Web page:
Work Smarter//

Listening to This Type of Music Could Make You More Creative

Goodbye silence, my old friend.

Photo by Henry Be on Unsplash

For your next brainstorming session, consider queueing up some feel good tunes: new research published in the journal PLOS ONE found that listening to “happy music” could make your thinking more flexible and help you come up with innovative ideas, according to the study’s press release.

Simone Ritter, PhD, from Radboud University in the Netherlands and Sam Ferguson, PhD, from the University of Technology Sydney, Australia, recruited 155 participants to research the relationship between creative thinking and music. Participants completed questionnaires that measured their current mood, and were split into five groups. Four of the groups each listened to a different type of music—calm, anxious, happy or sad—while performing cognitive tasks testing their creativity, while the fifth group served as a control, completing the same tasks to the tune of silence.

The researchers found that happy music—defined in the press release as “classical music that is positive valence and high in arousal”—helped participants come up with more creative solutions compared to working in silence. Specifically, those participants scored higher on divergent creativity than convergent creativity. That difference is key: divergent thinking involves making “unexpected combinations, recognizing links among remote associates, or transforming information into unexpected forms,” according to the study. Convergent creativity, on the other hand, is more about coming up with the “best, well-established, or correct answer to a problem where an answer readily exists,” the study said.

This suggests that happy music could make our thinking more fluid, and that “creative cognition may be enhanced through music,” according to the press release. This could be used as a cost-effective and efficient way to improve creativity in classroom or office settings, the press release notes.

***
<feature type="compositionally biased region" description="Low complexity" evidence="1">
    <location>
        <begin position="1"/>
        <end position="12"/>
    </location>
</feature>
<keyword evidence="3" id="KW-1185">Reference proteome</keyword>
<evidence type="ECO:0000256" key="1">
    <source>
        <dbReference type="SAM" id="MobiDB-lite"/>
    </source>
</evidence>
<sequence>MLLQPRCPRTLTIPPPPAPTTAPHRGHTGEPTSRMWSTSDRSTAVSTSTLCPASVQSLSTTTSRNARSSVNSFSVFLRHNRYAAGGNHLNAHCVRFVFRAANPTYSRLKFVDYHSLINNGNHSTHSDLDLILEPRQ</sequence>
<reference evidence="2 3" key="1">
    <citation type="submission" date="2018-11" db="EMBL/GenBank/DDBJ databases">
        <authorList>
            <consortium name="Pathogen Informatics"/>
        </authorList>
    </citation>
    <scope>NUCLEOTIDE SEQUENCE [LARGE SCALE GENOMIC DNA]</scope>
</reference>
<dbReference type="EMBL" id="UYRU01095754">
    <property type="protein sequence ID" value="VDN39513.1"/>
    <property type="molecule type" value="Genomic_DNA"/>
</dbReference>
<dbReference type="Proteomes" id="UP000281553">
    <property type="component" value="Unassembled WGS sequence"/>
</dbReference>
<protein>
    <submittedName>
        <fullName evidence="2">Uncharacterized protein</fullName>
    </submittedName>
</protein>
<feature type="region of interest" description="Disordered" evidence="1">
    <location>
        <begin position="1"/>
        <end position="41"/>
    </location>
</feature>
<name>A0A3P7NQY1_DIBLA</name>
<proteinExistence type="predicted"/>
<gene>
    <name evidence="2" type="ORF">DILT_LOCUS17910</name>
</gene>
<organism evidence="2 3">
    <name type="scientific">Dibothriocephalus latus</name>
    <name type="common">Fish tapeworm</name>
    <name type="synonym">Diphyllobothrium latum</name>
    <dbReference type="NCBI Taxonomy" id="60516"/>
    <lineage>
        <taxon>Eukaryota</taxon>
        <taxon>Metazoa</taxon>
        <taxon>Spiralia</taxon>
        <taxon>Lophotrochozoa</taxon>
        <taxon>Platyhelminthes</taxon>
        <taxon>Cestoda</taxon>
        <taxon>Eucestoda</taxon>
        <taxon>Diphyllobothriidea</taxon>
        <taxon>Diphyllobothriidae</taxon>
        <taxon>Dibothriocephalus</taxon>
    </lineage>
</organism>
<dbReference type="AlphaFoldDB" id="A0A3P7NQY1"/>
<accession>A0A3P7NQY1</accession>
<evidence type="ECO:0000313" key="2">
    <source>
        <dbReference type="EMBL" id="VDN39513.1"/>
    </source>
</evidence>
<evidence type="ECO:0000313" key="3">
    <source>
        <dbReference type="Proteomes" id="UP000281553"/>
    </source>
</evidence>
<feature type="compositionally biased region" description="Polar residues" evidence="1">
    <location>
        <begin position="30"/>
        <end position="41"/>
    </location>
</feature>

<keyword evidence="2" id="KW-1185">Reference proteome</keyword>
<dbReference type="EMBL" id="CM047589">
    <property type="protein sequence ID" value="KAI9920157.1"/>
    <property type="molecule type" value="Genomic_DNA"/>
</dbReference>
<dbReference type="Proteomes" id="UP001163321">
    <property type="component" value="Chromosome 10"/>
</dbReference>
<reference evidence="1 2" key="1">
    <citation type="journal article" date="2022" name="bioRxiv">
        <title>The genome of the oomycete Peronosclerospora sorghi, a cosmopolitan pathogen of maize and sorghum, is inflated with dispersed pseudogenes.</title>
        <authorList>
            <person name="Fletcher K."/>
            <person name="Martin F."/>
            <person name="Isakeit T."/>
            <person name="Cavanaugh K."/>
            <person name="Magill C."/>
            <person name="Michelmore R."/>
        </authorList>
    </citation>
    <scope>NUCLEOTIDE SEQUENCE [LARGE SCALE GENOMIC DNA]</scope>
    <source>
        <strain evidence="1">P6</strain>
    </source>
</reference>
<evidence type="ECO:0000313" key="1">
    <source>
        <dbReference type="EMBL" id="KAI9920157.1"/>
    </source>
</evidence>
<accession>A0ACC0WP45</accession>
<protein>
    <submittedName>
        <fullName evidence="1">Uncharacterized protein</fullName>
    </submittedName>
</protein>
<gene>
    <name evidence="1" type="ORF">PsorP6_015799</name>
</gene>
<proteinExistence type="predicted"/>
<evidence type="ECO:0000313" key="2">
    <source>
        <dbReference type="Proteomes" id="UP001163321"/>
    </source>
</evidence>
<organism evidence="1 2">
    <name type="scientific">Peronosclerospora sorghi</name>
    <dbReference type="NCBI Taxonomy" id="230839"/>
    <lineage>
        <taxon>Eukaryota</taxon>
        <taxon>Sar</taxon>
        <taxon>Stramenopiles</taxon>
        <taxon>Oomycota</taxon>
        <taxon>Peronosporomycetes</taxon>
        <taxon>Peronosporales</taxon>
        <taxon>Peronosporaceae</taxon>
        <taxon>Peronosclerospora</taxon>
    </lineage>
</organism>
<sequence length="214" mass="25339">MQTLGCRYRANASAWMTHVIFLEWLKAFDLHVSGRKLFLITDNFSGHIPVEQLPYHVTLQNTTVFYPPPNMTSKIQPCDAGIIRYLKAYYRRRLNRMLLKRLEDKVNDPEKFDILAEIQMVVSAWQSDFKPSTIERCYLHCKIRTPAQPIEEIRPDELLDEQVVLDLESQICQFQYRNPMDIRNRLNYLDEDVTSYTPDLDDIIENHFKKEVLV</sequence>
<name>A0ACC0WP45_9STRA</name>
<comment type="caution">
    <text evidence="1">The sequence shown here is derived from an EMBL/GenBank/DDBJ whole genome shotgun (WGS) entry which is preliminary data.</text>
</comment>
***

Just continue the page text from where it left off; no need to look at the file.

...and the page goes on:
So depending on your task, instead of toiling away to the sound of white noise or coffee shop sounds, try putting on something the researchers define as happy, like this.

Read the press release here and the study here

The Thrive Global Community welcomes voices from many spheres. We publish pieces written by outside contributors with a wide range of opinions, which don’t necessarily reflect our own. Learn more or join us as a community member!
Share your comments below. Please read our commenting guidelines before posting. If you have a concern about a comment, report it here.

Sign up for the Thrive Global newsletter

Will be used in accordance with our privacy policy.

Thrive Global
People look for retreats for themselves, in the country, by the coast, or in the hills . . . There is nowhere that a person can find a more peaceful and trouble-free retreat than in his own mind. . . . So constantly give yourself this retreat, and renew yourself.

- MARCUS AURELIUS

We use cookies on our site to give you the best experience possible. By continuing to browse the site, you agree to this use. For more information on how we use cookies, see our Privacy Policy.